With the new, new “Project Green” under way, Microsoft Corp. is tapping its Windows SharePoint Services platform for additional functionality for its Microsoft Business Solutions suite.
The Redmond, Wash., company is building out functionality across its MBS product suite—which includes Great Plains, Axapta, Navision, Solomon and Microsoft CRM—that will enable users to leverage WSS prebuilt business process applications as a starting point for integrating components and, in a lightweight fashion, enable users to build composite applications.
The WSS applications—Microsoft announced 30 of them earlier this month—are preconfigured business process templates that encompass movable Web parts that users are able to manipulate using the WSS portal.
WSS, based on Microsofts .Net Framework, is complementary to Project Green in that it provides users with role-specific interfaces for tapping back-end application functionality.
For example, in Axapta 4.0, expected early next year, the Enterprise Portal platform will become WSS, enabling a SharePoint Web authoring environment, officials said. That environment provides integrated collaboration, common search, as well as enhanced content and document management and personalization capabilities. It also lets users integrate Axapta Web parts into SharePoint portals.
Users will be able to use a SharePoint site as their Axapta portal with Web page creation capabilities, which will support integrated Windows authentication.
The upshot for partners is that with the WSS platform, they can integrate other applications and SharePoint Web parts into custom portals for their customers using the SharePoint development environment rather than Axaptas more proprietary environment. At the same time, developers will be able to use the .Net Business Connector to develop .Net Framework applications that integrate with Axapta.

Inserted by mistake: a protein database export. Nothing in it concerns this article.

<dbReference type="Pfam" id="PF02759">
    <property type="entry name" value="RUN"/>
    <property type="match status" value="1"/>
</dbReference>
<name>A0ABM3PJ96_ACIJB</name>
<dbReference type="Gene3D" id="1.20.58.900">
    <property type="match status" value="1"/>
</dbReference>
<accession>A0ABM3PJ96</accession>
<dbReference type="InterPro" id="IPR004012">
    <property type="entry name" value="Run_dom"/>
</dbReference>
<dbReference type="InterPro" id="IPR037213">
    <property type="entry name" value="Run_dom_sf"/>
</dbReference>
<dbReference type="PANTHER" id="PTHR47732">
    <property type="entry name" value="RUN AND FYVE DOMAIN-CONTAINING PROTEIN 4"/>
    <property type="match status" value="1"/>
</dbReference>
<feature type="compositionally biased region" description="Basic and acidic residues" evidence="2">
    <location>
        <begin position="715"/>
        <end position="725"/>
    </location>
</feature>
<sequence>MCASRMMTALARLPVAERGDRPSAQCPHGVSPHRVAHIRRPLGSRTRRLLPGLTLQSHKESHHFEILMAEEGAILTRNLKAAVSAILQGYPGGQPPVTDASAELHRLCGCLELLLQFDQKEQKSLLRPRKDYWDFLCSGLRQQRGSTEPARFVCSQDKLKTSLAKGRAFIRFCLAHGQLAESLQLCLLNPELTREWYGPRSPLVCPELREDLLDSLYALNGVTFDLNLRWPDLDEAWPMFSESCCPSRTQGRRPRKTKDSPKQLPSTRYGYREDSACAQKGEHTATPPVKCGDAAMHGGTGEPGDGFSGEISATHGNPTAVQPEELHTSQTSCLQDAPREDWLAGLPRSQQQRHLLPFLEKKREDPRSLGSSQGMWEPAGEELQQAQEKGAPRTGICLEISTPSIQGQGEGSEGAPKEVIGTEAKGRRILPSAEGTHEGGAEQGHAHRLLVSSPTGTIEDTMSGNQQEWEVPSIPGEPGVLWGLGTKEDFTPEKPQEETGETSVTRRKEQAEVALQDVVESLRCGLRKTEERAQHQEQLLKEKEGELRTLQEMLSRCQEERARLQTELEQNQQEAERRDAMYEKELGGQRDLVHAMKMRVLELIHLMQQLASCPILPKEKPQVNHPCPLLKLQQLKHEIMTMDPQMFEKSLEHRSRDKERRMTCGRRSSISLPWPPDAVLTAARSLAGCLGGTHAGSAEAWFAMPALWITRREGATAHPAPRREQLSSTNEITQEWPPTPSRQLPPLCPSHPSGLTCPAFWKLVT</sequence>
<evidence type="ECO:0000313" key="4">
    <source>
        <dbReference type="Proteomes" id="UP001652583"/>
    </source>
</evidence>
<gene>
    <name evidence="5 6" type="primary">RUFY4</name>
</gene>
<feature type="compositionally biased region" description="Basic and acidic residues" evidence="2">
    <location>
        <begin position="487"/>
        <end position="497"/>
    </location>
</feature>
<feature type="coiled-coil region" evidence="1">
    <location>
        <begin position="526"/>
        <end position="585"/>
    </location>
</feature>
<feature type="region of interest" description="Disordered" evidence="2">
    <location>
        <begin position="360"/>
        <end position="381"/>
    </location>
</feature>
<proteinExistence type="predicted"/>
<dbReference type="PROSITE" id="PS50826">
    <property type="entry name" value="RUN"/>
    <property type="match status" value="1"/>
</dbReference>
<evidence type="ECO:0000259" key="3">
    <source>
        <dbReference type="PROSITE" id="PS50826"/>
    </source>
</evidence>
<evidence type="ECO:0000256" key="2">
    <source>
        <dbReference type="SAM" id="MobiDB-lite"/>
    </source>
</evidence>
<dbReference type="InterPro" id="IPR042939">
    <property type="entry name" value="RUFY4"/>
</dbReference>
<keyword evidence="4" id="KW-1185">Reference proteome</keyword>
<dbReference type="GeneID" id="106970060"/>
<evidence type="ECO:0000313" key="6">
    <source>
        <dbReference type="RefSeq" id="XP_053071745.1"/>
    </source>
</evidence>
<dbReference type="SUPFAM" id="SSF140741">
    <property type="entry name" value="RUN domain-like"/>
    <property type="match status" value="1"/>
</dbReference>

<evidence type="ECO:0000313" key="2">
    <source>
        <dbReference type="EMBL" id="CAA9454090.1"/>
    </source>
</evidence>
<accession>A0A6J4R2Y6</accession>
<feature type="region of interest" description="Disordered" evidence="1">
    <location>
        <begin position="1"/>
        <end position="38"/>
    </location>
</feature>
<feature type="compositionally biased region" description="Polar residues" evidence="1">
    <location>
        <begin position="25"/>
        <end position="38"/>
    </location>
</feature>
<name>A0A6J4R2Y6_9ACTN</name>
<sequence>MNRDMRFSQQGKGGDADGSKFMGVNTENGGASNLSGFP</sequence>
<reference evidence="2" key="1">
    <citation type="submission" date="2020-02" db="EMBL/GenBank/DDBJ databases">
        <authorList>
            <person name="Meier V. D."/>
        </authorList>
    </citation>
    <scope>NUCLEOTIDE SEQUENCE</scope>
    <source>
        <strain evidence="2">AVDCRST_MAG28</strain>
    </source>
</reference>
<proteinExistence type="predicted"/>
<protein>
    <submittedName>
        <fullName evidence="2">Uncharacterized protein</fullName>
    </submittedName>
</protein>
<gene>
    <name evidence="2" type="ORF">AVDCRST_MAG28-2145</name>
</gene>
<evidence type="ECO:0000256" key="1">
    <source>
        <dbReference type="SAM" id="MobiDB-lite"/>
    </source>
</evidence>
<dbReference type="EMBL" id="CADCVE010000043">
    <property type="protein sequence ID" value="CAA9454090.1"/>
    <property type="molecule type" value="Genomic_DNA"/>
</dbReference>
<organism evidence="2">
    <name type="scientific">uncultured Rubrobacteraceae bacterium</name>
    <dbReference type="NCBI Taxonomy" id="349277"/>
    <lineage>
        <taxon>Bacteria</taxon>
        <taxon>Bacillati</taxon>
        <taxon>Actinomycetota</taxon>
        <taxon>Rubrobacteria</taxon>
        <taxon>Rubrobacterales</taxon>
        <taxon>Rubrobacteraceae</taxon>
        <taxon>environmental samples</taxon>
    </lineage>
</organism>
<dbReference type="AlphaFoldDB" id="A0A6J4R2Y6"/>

Stuart Whitaker, vice president of development at ePartners Inc., an MBS and Microsoft infrastructure reseller, is a WSS user and reseller. He is also working with his team to build a library of Web parts that integrates functionality from the MBS suites.
“Over time weve added functionality to tie WSS [with MBS applications], exposing information out of Solomon or out of CRM, so it allows you to do one-stop shopping to view data you consistently need without having to log into Great Plains or CRM,” said Whitaker in Dallas. “Weve created a catalog of 30 Web parts that are based on common needs that users have.”
With the upcoming Microsoft CRM 3.0 release, expected later this year, users will be able to use WSS to create customized dashboards from content within Microsoft CRM and from external sources. At the same time, users will have the ability to collaborate around a sales opportunity or service request.
With Great Plains 9.0, expected next quarter, Microsoft is going “very hard down the roles-based implementation road, with more than 20 roles we are announcing,” said Lynn Stockstad, general manager of Great Plains and Solomon. “Some happen to be more shipping manager [applications] for the supply chain management vertical, but overall we are looking at the vertical strategy of MBS.”
The downside to using WSS as a process integration and composite application framework is that it is, in development terms, suitable as a starting point only, with less advanced vertical functionality than the MBS suites themselves, according to Stockstad.
Midmarket ERP (enterprise resource planning) provider Epicor Software Corp., which competes with MBS on business application deals, is standardizing its own portal offering on WSS.
Announced this week, Epicor Portal 8.2, due next quarter, will provide data exploration and collaboration capabilities using WSS and Microsoft Office SharePoint Portal Server 2003.
The idea for Epicor is to bank on SharePoints Web parts integration capability—and on the platforms future direction.
“When you combine [SharePoint] with .Net, thats where it has power,” said Scott Smith, senior manager of technology, strategy and architecture for Epicor, in Irvine, Calif.